A good year for women on film, as exemplified in new releases The Eyes of My Mother, Miss Sloane, and more
Matthew Lickona 5 p.m., Dec. 9
There is something slightly humiliating about attending Mesa Community College classes at the ripe age of thirty. Most of the other students look like prepubescent junior high kids who have just sprouted arm pit hair. The first day of class I felt like I should’ve lathered myself in anti-wrinkle cream and worn less sensible shoes so that I would’ve stuck out less.
In my English class the teacher has us interview each other. When I tell the girl sitting next to me I have three kids she nearly screams, “How old are you?”
“30,” I tell her.
She can’t believe it. I am unsure if I should be flattered that she thought I was younger or insulted over just how ancient she thinks I am. There is nothing like a 19-year-old with blue eye-shadow to make you feel geriatric.
In my freehand drawing class I feel a little less out of place. This class hosts the largest senior citizen population I have come across at Mesa. I think retirees have decided to spend their leisure days learning how to draw.
I sit next to a transgendered gal named Ruby who tells me she is pursuing a career in fashion design. Her hands are like mitts and I can’t stop staring at them.
My teacher is frightening. She wears turquoise jewelry and heavy silver bangles. She rolls her eyes a lot. On the second day she kicks a guy out of her class for leaving the room to answer his cell phone. She dramatically removes his supplies from his easel and spits out “Don’t come back in here!” when he attempts to re-enter the room. So much for the Zen art class experience I was hoping for. I feel like I am in a bad Saturday Night Live skit.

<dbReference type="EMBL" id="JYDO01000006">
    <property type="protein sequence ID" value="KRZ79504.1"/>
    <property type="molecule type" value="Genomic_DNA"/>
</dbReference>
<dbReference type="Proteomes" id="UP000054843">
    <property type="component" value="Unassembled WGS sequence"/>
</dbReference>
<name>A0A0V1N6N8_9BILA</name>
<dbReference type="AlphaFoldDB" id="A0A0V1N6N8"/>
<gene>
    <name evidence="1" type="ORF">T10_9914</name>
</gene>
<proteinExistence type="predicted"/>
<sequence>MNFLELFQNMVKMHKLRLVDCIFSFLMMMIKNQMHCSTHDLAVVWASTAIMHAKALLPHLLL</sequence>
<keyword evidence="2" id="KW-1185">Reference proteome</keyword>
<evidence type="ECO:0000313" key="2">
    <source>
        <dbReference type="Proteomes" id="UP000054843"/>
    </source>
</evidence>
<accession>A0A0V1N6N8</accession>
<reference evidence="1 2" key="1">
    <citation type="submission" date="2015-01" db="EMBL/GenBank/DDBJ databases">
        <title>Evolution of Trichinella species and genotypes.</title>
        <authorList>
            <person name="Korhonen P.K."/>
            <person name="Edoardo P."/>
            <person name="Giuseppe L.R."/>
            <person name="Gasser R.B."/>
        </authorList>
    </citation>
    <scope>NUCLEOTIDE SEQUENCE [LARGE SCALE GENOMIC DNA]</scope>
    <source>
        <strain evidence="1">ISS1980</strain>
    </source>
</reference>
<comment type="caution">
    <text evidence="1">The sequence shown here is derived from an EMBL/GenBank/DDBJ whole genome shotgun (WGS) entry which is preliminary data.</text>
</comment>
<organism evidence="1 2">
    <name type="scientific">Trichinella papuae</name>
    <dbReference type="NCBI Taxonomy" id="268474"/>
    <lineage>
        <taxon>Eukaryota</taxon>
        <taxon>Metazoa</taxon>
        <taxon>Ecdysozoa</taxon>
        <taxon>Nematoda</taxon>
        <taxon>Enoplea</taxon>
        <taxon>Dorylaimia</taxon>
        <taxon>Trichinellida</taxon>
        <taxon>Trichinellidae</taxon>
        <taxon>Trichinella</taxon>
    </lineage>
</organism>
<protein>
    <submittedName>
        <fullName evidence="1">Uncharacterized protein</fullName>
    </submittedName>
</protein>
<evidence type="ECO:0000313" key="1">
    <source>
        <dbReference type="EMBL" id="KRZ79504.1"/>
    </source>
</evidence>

My drawing professor spends a good chunk of the class berating us. I cower when she passes my easel hoping she doesn’t stop. On Wednesday, when she sees me erasing something on my sketch pad, she swoops in.
“How far apart should those two lines be?” she demands pointing at my page.
I feel like it’s a trick question. I start to panic. When I say two inches she groans.
“I want you to envision two inches. Don’t tell me using words and measurements. See the lines in your mind!” She lets out a lengthy sigh and glares at me as if my existence annoys her.
Mid-way through the class we walk around the room to look at each others work. My sketches are pitiful. I was so preoccupied with the idea of my teacher helping me again that I spent an hour and half erasing and redrawing a small fraction of the still life that was set up in the room.
When I get home that day I check my art teacher’s reviews on www.ratemyproffessors.com. I am alarmed. Multiple students recommend not taking her class, one says she has no soul and another states that she is a complete and utter loon. I promise myself that in the future I will always check rate my professor before signing up for a class.